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Catholic Hospital: We Didn’t Know About Legal Argument

Remember the Catholic hospital in Colorado that filed a brief in a malpractice lawsuit arguing that they can’t be held responsible for the death of a pregnant woman’s fetus because fetuses aren’t legally people? They’ve now admitted that was “morally wrong,” but say they didn’t know about the argument.

Miguel De La Torre, a professor at the Iliff School of Theology in Denver, noted that the church often argues for laws recognizing a fetus as a human being.

“If that legislation was to come up again, how could the Catholic Church argue we should protect the rights of a fetus?” he said.

Indeed, last week Colorado’s bishops met with executives at Catholic Healthcare Initiatives, a branch of the church that operates the hospital at the center of the case, to review how the lawsuit was handled. The two released separate statements Monday saying CHI executives had been unaware of the legal arguments and pledging to “work for comprehensive change in Colorado’s law, so that the unborn may enjoy the same legal protections as other persons.”

But here’s the thing: They won on that argument.

Jeremy Stodghill sued the hospital, some doctors and Catholic Healthcare Initiatives, which owns the company that operates Thomas More. Attorneys for CHI in 2010 filed court papers asking a judge to dismiss the case because the plaintiffs couldn’t prove negligent care killed Lori Stodghill and her fetuses. They also argued that “under Colorado law, a fetus is not a `person,’ and Plaintiff’s claims for wrongful death must therefore be dismissed.”

The trial judge agreed, finding that previous state cases required a fetus to be “born alive” to have a legal claim. An appellate court upheld the dismissal on other grounds. Stodghill’s attorneys are now asking the state Supreme Court to hear the case.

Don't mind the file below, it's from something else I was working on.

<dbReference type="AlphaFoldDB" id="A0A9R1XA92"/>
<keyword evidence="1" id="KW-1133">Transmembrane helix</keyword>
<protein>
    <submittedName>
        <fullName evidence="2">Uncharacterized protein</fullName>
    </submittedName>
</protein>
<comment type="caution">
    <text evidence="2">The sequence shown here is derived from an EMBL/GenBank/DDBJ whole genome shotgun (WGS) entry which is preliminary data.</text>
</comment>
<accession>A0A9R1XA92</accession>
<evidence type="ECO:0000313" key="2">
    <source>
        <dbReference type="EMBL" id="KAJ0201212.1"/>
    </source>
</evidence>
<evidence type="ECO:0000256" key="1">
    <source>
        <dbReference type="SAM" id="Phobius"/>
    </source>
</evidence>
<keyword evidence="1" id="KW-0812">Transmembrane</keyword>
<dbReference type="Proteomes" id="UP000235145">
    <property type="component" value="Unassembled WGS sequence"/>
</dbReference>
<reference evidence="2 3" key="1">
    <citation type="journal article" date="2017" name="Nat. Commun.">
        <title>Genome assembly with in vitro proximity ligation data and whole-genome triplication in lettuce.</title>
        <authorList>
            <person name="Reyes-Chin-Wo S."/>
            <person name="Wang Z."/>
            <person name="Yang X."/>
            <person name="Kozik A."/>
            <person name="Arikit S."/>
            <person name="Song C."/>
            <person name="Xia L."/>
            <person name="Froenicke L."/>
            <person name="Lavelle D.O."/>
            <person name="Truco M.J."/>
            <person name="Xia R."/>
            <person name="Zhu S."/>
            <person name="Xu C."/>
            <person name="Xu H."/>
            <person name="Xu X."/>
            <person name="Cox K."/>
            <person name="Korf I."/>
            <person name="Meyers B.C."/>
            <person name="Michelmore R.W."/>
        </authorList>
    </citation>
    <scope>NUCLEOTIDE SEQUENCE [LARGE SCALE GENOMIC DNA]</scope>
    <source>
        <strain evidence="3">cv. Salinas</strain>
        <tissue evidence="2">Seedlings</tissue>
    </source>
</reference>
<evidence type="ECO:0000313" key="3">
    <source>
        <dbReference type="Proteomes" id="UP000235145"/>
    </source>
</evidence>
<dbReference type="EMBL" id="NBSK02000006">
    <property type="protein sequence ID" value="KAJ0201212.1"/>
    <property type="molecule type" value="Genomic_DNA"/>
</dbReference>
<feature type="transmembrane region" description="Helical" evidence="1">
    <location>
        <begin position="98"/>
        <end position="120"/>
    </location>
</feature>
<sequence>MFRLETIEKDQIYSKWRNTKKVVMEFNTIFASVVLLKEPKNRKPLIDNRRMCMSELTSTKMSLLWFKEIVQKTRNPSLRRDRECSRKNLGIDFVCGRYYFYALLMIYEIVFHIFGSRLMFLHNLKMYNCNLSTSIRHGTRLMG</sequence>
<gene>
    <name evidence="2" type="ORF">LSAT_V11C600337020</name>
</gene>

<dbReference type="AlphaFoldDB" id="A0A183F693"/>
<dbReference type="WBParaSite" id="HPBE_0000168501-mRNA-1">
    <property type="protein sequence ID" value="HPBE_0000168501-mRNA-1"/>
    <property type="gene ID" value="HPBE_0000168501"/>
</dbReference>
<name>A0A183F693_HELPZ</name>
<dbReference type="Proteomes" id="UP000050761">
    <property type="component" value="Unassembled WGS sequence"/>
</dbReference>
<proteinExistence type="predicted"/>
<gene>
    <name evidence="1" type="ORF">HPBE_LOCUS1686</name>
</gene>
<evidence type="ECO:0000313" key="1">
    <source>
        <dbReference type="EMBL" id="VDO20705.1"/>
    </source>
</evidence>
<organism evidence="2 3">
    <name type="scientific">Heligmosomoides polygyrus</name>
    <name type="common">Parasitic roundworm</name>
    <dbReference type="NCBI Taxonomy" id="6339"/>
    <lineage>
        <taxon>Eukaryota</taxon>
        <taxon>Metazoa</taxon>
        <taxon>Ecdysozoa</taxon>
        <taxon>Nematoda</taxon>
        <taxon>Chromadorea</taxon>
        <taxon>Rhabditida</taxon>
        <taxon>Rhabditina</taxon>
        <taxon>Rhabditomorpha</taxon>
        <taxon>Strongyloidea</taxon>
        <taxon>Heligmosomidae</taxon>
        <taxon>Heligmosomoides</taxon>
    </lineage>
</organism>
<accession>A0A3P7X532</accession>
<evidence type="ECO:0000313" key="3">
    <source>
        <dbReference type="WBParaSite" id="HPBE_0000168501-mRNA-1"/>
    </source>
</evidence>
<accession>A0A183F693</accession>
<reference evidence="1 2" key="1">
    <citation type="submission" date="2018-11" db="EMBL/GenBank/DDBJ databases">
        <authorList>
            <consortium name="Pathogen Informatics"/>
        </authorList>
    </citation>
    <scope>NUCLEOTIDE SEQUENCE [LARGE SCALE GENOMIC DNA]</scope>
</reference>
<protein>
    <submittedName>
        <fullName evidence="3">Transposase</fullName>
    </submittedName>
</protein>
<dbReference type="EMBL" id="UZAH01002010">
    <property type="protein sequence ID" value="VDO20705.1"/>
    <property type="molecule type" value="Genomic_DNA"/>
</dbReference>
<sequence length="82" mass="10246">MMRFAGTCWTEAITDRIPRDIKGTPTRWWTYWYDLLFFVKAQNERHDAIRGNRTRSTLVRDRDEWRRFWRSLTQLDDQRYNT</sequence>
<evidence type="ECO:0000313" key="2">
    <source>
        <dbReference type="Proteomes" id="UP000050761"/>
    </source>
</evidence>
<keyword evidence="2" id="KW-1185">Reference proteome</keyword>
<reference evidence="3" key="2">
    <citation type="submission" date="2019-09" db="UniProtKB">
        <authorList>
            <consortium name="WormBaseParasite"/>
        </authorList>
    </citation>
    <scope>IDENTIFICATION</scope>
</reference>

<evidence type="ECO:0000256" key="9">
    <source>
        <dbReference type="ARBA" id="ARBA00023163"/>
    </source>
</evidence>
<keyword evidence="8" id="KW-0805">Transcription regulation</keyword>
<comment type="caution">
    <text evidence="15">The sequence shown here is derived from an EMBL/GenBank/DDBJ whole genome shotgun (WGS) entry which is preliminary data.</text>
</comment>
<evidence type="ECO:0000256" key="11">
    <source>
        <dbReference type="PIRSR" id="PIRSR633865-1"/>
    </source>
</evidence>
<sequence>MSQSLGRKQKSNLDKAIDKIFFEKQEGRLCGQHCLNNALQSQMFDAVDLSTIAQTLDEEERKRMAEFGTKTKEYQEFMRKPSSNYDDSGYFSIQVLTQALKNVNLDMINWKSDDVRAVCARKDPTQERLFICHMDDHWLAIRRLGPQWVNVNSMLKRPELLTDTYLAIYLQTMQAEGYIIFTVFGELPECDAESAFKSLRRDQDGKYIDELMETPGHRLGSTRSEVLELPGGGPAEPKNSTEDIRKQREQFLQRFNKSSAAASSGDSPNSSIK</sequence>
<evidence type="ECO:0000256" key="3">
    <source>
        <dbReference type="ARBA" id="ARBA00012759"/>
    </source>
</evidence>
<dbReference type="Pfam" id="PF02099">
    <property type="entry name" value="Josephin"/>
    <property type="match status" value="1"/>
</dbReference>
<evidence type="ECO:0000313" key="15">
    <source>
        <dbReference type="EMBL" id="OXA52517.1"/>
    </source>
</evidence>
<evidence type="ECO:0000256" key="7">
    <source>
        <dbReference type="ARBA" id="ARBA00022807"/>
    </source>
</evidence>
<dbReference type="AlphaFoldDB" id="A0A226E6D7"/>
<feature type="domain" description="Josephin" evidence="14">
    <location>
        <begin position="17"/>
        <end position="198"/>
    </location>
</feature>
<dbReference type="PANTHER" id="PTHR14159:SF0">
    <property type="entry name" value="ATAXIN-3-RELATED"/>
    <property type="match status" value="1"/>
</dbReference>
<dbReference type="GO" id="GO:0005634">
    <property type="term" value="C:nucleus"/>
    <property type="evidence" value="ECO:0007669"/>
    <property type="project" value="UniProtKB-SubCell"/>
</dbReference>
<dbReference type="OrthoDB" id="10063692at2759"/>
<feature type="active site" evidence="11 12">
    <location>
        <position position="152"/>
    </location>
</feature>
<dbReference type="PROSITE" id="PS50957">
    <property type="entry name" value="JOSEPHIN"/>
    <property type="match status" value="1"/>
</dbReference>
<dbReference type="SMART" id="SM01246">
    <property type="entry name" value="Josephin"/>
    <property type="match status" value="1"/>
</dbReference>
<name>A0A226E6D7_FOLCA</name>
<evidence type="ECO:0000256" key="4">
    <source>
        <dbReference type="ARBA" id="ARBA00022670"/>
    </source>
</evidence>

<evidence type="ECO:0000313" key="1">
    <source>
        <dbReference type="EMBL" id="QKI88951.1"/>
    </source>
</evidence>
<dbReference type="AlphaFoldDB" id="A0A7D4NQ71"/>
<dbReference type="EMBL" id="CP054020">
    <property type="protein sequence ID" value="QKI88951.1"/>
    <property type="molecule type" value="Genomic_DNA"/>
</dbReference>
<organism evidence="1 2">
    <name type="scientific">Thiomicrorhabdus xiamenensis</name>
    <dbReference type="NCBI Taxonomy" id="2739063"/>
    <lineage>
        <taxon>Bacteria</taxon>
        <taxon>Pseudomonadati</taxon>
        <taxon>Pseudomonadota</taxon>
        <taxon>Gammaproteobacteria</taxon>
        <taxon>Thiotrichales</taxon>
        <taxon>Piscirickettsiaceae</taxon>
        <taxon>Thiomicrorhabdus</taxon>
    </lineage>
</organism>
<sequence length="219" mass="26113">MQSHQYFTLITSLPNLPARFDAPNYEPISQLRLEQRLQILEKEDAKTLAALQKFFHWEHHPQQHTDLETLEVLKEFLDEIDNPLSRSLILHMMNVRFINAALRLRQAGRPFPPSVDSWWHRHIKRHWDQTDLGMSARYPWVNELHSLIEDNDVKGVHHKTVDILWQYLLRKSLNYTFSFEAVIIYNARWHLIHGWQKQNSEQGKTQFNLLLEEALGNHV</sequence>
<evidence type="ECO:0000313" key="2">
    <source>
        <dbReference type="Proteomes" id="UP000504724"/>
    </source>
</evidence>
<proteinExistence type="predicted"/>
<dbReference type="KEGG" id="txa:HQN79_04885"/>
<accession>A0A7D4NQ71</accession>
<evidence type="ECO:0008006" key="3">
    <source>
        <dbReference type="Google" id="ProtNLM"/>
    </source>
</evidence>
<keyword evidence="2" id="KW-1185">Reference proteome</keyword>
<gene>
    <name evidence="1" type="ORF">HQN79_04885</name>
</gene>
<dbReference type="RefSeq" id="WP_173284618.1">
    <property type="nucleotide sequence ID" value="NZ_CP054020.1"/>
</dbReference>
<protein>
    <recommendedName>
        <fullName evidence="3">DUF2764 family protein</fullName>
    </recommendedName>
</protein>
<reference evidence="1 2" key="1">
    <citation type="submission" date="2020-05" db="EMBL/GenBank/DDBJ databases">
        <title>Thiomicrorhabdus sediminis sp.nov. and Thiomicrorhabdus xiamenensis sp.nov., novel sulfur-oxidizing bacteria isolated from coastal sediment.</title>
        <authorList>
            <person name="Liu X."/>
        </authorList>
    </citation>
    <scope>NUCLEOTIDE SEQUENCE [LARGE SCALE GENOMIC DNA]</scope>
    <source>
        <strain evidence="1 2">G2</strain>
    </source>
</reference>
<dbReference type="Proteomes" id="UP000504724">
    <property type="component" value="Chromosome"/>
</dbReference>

They now say they’ll stop using the argument, but what exactly does that mean? If the state supreme court takes the case, will the hospital concede the argument and agree to whatever damages? Will they ask that the case be remanded back to the first court to be considered without the conclusion they reached? I don’t know that they can do that. Colorado law is pretty clear on this. Even if the hospital disavows the argument, the law doesn’t change. Their argument was legally correct even if it was hypocritical.

And did they really not know about it? Initially, perhaps. Lawyers make the best argument they can for their clients and this argument was both correct and effective. And clients don’t always read legal briefs. But by the time two courts had ruled on the matter and agreed with that argument, the hospital damn sure knew about it and did nothing to withdraw it or prevent it from being used on appeal.

Comments

  1. jamessweet says

    I’m inclined to take them at face value here. The problem is not so much the hypocrisy per se, it’s that their position on fetal personhood has inherent problems that will inevitably lead to hypocrisy and contradiction.

    In other words, I am saying that, taking as a given the Catholic church’s stated position on whether a fetus counts as a full person with full human rights, I don’t really think the hospital can do much better than this. It’s the position itself that is morally bankrupt, not what they are doing with it.